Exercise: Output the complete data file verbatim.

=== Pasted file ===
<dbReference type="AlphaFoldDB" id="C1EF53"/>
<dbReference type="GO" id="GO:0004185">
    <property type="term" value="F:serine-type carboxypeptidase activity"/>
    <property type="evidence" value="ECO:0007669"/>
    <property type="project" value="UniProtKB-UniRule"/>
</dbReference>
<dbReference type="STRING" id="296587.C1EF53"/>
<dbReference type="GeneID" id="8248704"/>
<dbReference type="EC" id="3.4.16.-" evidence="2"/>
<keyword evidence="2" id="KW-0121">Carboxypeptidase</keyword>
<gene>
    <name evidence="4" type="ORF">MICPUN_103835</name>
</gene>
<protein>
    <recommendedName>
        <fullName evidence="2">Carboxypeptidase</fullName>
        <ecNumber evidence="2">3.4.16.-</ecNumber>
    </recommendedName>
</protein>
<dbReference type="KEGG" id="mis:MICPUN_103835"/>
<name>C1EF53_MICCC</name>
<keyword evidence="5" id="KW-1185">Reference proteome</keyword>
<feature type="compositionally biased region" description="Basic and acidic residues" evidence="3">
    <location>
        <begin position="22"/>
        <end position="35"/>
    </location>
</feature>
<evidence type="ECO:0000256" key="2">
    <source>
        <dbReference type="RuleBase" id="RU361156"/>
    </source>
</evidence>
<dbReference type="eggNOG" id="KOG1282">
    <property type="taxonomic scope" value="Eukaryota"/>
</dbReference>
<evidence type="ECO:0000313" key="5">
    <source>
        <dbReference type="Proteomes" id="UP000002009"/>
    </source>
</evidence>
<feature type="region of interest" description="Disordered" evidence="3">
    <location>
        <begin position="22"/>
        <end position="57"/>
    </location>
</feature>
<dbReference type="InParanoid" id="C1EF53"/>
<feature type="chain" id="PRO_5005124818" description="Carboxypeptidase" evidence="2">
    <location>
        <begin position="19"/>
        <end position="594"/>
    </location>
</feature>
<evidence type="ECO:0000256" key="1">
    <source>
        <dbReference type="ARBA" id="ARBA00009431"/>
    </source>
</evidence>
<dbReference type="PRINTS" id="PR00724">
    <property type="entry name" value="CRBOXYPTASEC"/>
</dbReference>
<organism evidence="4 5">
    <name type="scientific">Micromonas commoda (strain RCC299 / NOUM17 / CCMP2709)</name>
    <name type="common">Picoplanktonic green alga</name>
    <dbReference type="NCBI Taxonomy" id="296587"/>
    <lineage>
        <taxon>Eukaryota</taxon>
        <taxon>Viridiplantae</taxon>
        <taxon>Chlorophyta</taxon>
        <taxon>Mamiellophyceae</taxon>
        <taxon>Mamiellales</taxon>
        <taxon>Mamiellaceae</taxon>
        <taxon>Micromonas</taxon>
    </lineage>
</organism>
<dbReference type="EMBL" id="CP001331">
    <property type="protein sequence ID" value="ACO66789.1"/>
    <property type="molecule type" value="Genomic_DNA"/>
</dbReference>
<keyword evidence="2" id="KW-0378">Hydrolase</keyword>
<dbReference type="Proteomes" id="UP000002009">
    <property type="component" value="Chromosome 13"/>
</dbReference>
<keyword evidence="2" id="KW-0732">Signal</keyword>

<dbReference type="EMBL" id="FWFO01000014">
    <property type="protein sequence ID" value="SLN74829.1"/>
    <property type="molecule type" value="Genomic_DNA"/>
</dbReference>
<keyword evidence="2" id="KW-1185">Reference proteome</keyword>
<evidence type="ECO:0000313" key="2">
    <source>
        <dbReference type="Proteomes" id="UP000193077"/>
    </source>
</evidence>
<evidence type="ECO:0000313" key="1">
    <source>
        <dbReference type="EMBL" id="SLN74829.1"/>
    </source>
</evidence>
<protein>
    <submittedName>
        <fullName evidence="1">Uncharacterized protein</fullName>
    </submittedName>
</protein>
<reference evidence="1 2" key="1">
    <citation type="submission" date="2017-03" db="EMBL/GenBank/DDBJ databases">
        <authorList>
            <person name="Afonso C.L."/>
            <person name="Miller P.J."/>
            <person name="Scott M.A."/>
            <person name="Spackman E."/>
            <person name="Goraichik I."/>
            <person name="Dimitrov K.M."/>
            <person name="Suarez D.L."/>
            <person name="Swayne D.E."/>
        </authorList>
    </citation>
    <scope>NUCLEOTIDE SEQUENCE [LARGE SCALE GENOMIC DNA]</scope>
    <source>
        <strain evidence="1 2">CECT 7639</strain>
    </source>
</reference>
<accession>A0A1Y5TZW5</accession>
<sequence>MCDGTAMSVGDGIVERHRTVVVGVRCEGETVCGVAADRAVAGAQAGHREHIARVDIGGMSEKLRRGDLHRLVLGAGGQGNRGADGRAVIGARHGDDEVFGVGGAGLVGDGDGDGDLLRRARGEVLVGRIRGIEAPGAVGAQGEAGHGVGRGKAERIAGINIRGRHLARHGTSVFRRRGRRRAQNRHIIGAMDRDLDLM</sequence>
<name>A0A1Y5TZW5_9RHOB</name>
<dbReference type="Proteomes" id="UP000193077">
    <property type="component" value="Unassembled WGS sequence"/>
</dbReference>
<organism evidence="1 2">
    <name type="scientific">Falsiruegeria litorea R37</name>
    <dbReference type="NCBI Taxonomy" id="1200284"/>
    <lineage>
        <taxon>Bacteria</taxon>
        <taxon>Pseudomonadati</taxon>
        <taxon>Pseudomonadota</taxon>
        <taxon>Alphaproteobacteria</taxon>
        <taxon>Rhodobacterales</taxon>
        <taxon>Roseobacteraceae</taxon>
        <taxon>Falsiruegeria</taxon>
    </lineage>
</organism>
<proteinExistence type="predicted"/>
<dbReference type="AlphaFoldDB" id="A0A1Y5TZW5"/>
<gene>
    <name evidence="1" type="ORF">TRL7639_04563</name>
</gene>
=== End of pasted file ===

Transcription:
<dbReference type="AlphaFoldDB" id="C1EF53"/>
<dbReference type="GO" id="GO:0004185">
    <property type="term" value="F:serine-type carboxypeptidase activity"/>
    <property type="evidence" value="ECO:0007669"/>
    <property type="project" value="UniProtKB-UniRule"/>
</dbReference>
<dbReference type="STRING" id="296587.C1EF53"/>
<dbReference type="GeneID" id="8248704"/>
<dbReference type="EC" id="3.4.16.-" evidence="2"/>
<keyword evidence="2" id="KW-0121">Carboxypeptidase</keyword>
<gene>
    <name evidence="4" type="ORF">MICPUN_103835</name>
</gene>
<protein>
    <recommendedName>
        <fullName evidence="2">Carboxypeptidase</fullName>
        <ecNumber evidence="2">3.4.16.-</ecNumber>
    </recommendedName>
</protein>
<dbReference type="KEGG" id="mis:MICPUN_103835"/>
<name>C1EF53_MICCC</name>
<keyword evidence="5" id="KW-1185">Reference proteome</keyword>
<feature type="compositionally biased region" description="Basic and acidic residues" evidence="3">
    <location>
        <begin position="22"/>
        <end position="35"/>
    </location>
</feature>
<evidence type="ECO:0000256" key="2">
    <source>
        <dbReference type="RuleBase" id="RU361156"/>
    </source>
</evidence>
<dbReference type="eggNOG" id="KOG1282">
    <property type="taxonomic scope" value="Eukaryota"/>
</dbReference>
<evidence type="ECO:0000313" key="5">
    <source>
        <dbReference type="Proteomes" id="UP000002009"/>
    </source>
</evidence>
<feature type="region of interest" description="Disordered" evidence="3">
    <location>
        <begin position="22"/>
        <end position="57"/>
    </location>
</feature>
<dbReference type="InParanoid" id="C1EF53"/>
<feature type="chain" id="PRO_5005124818" description="Carboxypeptidase" evidence="2">
    <location>
        <begin position="19"/>
        <end position="594"/>
    </location>
</feature>
<evidence type="ECO:0000256" key="1">
    <source>
        <dbReference type="ARBA" id="ARBA00009431"/>
    </source>
</evidence>
<dbReference type="PRINTS" id="PR00724">
    <property type="entry name" value="CRBOXYPTASEC"/>
</dbReference>
<organism evidence="4 5">
    <name type="scientific">Micromonas commoda (strain RCC299 / NOUM17 / CCMP2709)</name>
    <name type="common">Picoplanktonic green alga</name>
    <dbReference type="NCBI Taxonomy" id="296587"/>
    <lineage>
        <taxon>Eukaryota</taxon>
        <taxon>Viridiplantae</taxon>
        <taxon>Chlorophyta</taxon>
        <taxon>Mamiellophyceae</taxon>
        <taxon>Mamiellales</taxon>
        <taxon>Mamiellaceae</taxon>
        <taxon>Micromonas</taxon>
    </lineage>
</organism>
<dbReference type="EMBL" id="CP001331">
    <property type="protein sequence ID" value="ACO66789.1"/>
    <property type="molecule type" value="Genomic_DNA"/>
</dbReference>
<keyword evidence="2" id="KW-0378">Hydrolase</keyword>
<dbReference type="Proteomes" id="UP000002009">
    <property type="component" value="Chromosome 13"/>
</dbReference>
<keyword evidence="2" id="KW-0732">Signal</keyword>

<dbReference type="EMBL" id="FWFO01000014">
    <property type="protein sequence ID" value="SLN74829.1"/>
    <property type="molecule type" value="Genomic_DNA"/>
</dbReference>
<keyword evidence="2" id="KW-1185">Reference proteome</keyword>
<evidence type="ECO:0000313" key="2">
    <source>
        <dbReference type="Proteomes" id="UP000193077"/>
    </source>
</evidence>
<evidence type="ECO:0000313" key="1">
    <source>
        <dbReference type="EMBL" id="SLN74829.1"/>
    </source>
</evidence>
<protein>
    <submittedName>
        <fullName evidence="1">Uncharacterized protein</fullName>
    </submittedName>
</protein>
<reference evidence="1 2" key="1">
    <citation type="submission" date="2017-03" db="EMBL/GenBank/DDBJ databases">
        <authorList>
            <person name="Afonso C.L."/>
            <person name="Miller P.J."/>
            <person name="Scott M.A."/>
            <person name="Spackman E."/>
            <person name="Goraichik I."/>
            <person name="Dimitrov K.M."/>
            <person name="Suarez D.L."/>
            <person name="Swayne D.E."/>
        </authorList>
    </citation>
    <scope>NUCLEOTIDE SEQUENCE [LARGE SCALE GENOMIC DNA]</scope>
    <source>
        <strain evidence="1 2">CECT 7639</strain>
    </source>
</reference>
<accession>A0A1Y5TZW5</accession>
<sequence>MCDGTAMSVGDGIVERHRTVVVGVRCEGETVCGVAADRAVAGAQAGHREHIARVDIGGMSEKLRRGDLHRLVLGAGGQGNRGADGRAVIGARHGDDEVFGVGGAGLVGDGDGDGDLLRRARGEVLVGRIRGIEAPGAVGAQGEAGHGVGRGKAERIAGINIRGRHLARHGTSVFRRRGRRRAQNRHIIGAMDRDLDLM</sequence>
<name>A0A1Y5TZW5_9RHOB</name>
<dbReference type="Proteomes" id="UP000193077">
    <property type="component" value="Unassembled WGS sequence"/>
</dbReference>
<organism evidence="1 2">
    <name type="scientific">Falsiruegeria litorea R37</name>
    <dbReference type="NCBI Taxonomy" id="1200284"/>
    <lineage>
        <taxon>Bacteria</taxon>
        <taxon>Pseudomonadati</taxon>
        <taxon>Pseudomonadota</taxon>
        <taxon>Alphaproteobacteria</taxon>
        <taxon>Rhodobacterales</taxon>
        <taxon>Roseobacteraceae</taxon>
        <taxon>Falsiruegeria</taxon>
    </lineage>
</organism>
<proteinExistence type="predicted"/>
<dbReference type="AlphaFoldDB" id="A0A1Y5TZW5"/>
<gene>
    <name evidence="1" type="ORF">TRL7639_04563</name>
</gene>